They are the first generation in American history to grow up in an era of mass school shootings. For years, their lives have been shaped by experiences that are only supposed to occur in war-zones. Instead, these horrific events have unfolded in what is supposed to be the safe-haven of the classroom.
These school kids have been told — repeatedly — by adults that the answer to this kind of mayhem is better lockdown procedures, armed teachers, more guns and more prayers. But still, the carnage has continued.
Students say “Never Again” after Parkland shooting
But we may have reached a tipping point. On February 14, 2018, 17 more young lives were cut short when a gunman opened fire at the Marjory Stoneman Douglas High School in Parkland, Florida. Fourteen students were seriously wounded too.
But this time, the surviving classmates seem to have resolved that enough is enough. Within hours after the shooting, they began reaching out to lawmakers, telling their side of the story to reporters, and posting on social media. They have coalesced around one message and their efforts may well prove to be a movement: Never Again.
It is clear that these young people are fed up with the familiar platitudes and excuses. They are speaking up as never before. And days after the latest massacre in Parkland, Florida, thousands of students walked out of schools all across the country to demand action from lawmakers.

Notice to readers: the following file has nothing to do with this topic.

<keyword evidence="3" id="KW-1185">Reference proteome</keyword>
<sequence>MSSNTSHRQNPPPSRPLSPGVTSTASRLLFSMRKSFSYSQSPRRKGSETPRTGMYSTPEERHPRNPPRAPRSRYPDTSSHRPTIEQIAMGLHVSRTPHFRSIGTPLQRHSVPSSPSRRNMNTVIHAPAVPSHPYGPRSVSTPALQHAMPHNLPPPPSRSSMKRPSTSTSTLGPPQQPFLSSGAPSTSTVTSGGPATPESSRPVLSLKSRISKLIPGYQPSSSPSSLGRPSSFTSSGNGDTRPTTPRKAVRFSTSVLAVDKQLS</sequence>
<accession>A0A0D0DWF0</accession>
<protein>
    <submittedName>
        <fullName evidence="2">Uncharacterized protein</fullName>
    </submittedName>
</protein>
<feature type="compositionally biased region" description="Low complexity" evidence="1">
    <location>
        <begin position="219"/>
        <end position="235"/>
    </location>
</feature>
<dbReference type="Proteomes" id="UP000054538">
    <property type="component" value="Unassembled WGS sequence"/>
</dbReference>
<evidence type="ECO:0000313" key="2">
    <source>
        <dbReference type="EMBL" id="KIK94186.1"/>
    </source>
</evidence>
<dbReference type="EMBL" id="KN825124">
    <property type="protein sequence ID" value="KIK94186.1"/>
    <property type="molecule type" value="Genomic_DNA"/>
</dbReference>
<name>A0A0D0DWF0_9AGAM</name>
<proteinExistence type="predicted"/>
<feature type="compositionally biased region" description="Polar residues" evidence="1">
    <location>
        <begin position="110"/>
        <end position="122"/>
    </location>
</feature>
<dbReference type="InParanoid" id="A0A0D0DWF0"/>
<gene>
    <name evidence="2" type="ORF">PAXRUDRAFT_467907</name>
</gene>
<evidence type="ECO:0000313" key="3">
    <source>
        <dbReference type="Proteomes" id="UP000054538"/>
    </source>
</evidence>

Hundreds of students across Tallahassee rally in the wake of the deadly shooting at Marjory Stoneman Douglas High School last week, asking for gun control legislation. https://t.co/gm2Hc3hyrZ pic.twitter.com/MxQRie8fzH
— ABC News (@ABC) February 21, 2018
Students are demanding change
With impassioned eloquence and a fierce authenticity, these young people are asking questions that have rarely been posed before, at least not on a national stage:
- Do the lives of children matter less than the seemingly unassailable right to bear battlefield weapons?
- Is America failing to protect its most precious resource — the next generation?
- Is it absurd to expect high-grades and virtual perfection from students when so many political leaders marshal defective arguments while evading responsibility for their most fundamental duties, which surely includes securing the public safety?
Parents and teachers are beginning to voice such thoughts too. As one grieving mom asked at the town hall: why is the inalienable right to life defended less fiercely than the right to bear arms?
Grieving parent: “Why are my son’s Inalienable rights [to life, liberty, and pursuit of happiness] not protected as fiercely as the right to bear arms? … the Second Amendment was talking about *muskets*”
Dana Loesch: ::purses lips, cuts eyes::
— Christine Emba (@ChristineEmba) February 22, 2018
An educator speaks out
Teachers are also speaking their mind. Proposals to arm educators as a way of deterring mass shooters generated this impassioned response from Rebecca Fields, a Virginia educator who teaches art history:
“I imagine that if someone was trying to kill my students, that I would try to save them with all my being. I probably would jump on top of a child to save her life. And yes, I might be one of those heroic teachers that the media writes tributes to after their death.”
But Fields goes on to write in an open letter that she is horrified that she and other teachers are called on to become armed guards when all she and her colleagues want to do is teach. And she resents the choice that she and other classroom teachers are being asked to make, to put themselves in harm’s way on behalf of their students when they have their own families and children to think about. As she explains: